The color dramatically changed just this past week. I know because we drove to Florida on Sunday and Monday and came back on Wednesday and Thursday, October 31. The colors were there on the way down but were magnified many times on the way back. On Saturday, November 2, the weather was sunny and in the low 70s. Friday was stormy and rainy, and by Sunday the weather had turned blustery and cold, so we lucked out again.
There were 20 paid guests, mostly members, and one non-member joined as she left and said she would be back soon. Many were regulars at our Soup ‘n Walks, which will start again on February 22, 2014. See you then.
Here are thoughts from Mary Jo, who led one group of guests:
“My group on the Soup ‘n Walk tour Saturday consisted of returning veterans who were interested in a leisurely stroll, looking and taking pictures of the many and varied colors of the fall forest. All were struck by the incredible maroon beauty of the dogwood at the entrance, the yellow of the paw paws, how much browner the Blockston Branch looked, and how much fun it was to swish through the leaves.
There was a lot of discussion about the new openings in the tree canopies and how we could already see differences in the understories where those canopies have let in the sunlight. The euonymus still shone brightly, and Zaida spotted a wintergreen peeping out from the lycopodium. As we left the forest, the sumac was a fiery red in front of the golden meadow. This was not a walk of new discoveries but one of savoring the colors from our old friends on the Blockston Branch.”
I led the other group. Red color dominated at the Arboretum, and we saw shining red sumac leaves and berries, deep red dogwood leaves and berries, all shades of red from orange to maroon on the sweet gum and red berries on the hearts-a-bursting. Red color is found in the petioles of the red swamp maple and stalks of the sassafras drupes, devil’s walking stick, and pokeberry bushes. Oak leaves were red and brown, with very few acorns showing this year. Last year they were all over.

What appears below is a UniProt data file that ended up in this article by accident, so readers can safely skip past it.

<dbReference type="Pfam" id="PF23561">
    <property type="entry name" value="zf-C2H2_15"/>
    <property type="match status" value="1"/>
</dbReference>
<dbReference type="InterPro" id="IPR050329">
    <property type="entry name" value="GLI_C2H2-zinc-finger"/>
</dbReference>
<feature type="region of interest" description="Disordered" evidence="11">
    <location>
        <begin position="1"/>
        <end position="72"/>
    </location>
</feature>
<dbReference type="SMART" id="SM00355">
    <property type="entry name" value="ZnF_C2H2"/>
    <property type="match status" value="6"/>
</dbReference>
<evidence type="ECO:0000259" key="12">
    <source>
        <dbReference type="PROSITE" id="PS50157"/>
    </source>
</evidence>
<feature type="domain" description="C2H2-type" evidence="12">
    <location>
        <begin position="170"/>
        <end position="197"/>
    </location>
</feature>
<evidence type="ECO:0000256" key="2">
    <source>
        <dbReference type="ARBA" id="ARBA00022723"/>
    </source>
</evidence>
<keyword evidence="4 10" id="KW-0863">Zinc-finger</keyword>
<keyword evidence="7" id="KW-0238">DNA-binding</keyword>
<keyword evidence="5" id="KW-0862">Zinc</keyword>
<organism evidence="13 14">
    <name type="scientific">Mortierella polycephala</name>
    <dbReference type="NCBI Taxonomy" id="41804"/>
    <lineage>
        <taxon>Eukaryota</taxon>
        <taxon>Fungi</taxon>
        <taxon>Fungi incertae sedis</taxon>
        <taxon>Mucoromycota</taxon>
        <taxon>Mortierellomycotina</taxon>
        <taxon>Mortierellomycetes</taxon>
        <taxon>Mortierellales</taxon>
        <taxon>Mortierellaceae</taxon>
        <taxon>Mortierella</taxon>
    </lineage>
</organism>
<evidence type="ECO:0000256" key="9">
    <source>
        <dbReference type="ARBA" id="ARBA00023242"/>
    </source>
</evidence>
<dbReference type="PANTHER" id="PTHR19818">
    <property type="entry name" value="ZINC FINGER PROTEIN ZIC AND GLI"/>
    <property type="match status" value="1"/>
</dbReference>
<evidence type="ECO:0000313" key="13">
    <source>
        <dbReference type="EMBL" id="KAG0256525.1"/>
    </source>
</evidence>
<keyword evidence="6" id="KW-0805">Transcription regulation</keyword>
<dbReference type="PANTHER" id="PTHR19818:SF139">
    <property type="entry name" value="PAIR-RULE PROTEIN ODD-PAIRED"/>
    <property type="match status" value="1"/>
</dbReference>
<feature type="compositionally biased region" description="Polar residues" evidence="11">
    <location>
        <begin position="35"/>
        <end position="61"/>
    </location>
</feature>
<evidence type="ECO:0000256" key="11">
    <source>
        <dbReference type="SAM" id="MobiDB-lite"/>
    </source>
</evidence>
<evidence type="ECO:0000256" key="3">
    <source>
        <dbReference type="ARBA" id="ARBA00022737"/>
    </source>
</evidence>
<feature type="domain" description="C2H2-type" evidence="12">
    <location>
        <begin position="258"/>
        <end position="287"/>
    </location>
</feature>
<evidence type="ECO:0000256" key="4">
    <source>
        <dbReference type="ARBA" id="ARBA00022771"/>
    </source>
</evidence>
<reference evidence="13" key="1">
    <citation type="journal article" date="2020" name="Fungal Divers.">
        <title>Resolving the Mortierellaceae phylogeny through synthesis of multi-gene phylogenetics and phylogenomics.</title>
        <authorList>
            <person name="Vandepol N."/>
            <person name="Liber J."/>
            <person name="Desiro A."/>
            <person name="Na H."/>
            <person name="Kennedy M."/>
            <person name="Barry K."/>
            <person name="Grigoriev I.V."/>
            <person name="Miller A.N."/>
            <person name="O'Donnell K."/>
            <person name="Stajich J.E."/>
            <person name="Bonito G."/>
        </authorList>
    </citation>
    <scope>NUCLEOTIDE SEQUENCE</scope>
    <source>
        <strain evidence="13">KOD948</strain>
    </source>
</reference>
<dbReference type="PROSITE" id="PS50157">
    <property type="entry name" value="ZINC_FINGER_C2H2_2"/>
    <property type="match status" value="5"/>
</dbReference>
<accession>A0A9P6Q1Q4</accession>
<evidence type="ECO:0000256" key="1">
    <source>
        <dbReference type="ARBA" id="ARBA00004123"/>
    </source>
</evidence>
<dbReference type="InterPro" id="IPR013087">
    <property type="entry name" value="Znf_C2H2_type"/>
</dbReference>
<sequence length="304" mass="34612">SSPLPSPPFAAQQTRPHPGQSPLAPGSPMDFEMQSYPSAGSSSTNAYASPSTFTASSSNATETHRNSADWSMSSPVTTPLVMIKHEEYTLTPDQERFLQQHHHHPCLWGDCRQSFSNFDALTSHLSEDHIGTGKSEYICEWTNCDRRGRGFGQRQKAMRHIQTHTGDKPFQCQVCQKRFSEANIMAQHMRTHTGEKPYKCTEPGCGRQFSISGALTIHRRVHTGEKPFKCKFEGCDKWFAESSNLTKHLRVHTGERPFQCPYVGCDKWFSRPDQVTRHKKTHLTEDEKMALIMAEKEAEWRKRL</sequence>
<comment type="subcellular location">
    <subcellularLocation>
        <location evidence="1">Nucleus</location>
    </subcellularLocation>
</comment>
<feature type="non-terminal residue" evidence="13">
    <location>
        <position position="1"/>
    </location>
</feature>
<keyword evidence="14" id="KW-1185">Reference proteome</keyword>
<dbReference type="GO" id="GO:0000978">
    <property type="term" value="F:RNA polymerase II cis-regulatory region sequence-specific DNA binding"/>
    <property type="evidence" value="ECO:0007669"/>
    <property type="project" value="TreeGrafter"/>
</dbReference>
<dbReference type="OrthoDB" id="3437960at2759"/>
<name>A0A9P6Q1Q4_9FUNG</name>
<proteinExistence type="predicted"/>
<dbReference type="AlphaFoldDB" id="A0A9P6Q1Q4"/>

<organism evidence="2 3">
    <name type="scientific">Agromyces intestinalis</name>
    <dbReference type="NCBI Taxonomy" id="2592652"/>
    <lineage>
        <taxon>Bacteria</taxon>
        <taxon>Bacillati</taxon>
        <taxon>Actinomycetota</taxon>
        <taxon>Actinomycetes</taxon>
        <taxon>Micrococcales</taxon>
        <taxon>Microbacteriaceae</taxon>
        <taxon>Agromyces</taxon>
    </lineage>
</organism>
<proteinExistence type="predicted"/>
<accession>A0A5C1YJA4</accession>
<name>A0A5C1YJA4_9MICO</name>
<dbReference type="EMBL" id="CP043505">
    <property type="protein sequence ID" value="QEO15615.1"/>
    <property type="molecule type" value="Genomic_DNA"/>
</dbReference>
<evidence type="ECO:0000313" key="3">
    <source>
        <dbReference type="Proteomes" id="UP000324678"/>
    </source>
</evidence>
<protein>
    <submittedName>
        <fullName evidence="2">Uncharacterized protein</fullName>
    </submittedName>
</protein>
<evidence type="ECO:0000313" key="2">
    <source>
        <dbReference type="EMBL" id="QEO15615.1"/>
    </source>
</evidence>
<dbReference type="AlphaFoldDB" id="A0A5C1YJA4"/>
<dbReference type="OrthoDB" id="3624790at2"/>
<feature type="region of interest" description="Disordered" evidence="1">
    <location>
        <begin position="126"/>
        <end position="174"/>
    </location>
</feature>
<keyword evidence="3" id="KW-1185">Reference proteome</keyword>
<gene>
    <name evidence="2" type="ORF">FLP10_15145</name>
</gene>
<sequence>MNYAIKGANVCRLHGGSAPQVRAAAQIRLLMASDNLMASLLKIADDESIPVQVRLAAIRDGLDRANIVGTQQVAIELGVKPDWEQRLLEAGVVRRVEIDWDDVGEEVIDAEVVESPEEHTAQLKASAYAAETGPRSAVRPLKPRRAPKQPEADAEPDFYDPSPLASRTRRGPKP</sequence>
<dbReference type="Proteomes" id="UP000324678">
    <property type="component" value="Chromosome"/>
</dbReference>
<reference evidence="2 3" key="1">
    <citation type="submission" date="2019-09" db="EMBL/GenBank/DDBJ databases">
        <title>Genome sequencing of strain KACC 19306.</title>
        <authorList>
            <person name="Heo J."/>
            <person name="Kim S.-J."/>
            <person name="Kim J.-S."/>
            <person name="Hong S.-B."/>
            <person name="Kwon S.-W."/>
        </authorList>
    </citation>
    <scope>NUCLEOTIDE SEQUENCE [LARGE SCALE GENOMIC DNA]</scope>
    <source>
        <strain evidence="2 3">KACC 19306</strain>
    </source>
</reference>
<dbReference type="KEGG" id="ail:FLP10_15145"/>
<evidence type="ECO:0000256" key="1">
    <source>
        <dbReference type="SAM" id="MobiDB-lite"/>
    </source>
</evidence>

Yellow color was dazzling in the sunlight. We looked up at the edge of the woods and saw the yellow in the tall tulip tree. Later someone pointed up at the bright yellow hickory leaves against a very blue sky. The spice bush managed to have the sun shining on it as we went by and it was showing off its yellow leaves. Beech leaves were yellow with streaks of green still showing and brown beginning to appear. Paw paw leaves were in their golden yellow mode and we mentioned the zebra swallowtail butterflies that frequent them when they are green. We have some pictures of spice bush caterpillars that have different looks from Nancy B. One looks like bird droppings!
Green contrast helped showcase the colors and was provided by the pine, cedar, and juniper needles. One guest who was in the master naturalist class called our attention to her spot in the woods. Lo and behold, she spotted one of the early, early skunk cabbages poking its way through the leaf carpet by Blockston Branch!
We talked about the leaf scar that forms when the daylight gets shorter and the temperature drops. This stops the flow of traffic and keeps the sugar in the leaf and stops nutrients from coming into the leaf. Then, if the leaf was exposed to sunlight during its growing season, and if it has the genes for it, it can form the anthocyanidins than combine with the sugar to form the red anthocyanin colors. The anthocyanidins are thought to protect the leaves from UV light. The yellow color is in the leaves all the time but is only evident when the green chlorophyll disappears. The brown color is from the tannic acid, a byproduct of metabolism in the leaves. This dark color, as well as the silver insides, made the milkweed pods dazzle in the sunlight.
We were hungry when we got back and were treated to a lovely decorated lunch room. More color from sumac, beech leaves, blue aster, etc. all in lovely arrangements by Nancy B. Volunteers had arranged the room and served the hot spicy sweet potato soup, colorful chopped vegetable salad, brown rice, green pea, and red pepper salad, all followed by quinoa pudding with a red cranberry apple topping. The gluten-free recipes were available to all, and we talked about the colorful nutrients found in the foods that are so good for us.
Thanks to all the volunteers who helped set up and clean up: Lynn L. (also brought dessert), Pat R., Shirley B., Zaida W., Pat B., Mary Jo K., and Nancy B. Also thanks to the staff, who helped take reservations and set up the equipment and tables and chairs. We couldn’t have this wonderful arboretum experience without all the many hours work of volunteers and staff.
by Julianna Pax
Arboretum docent naturalist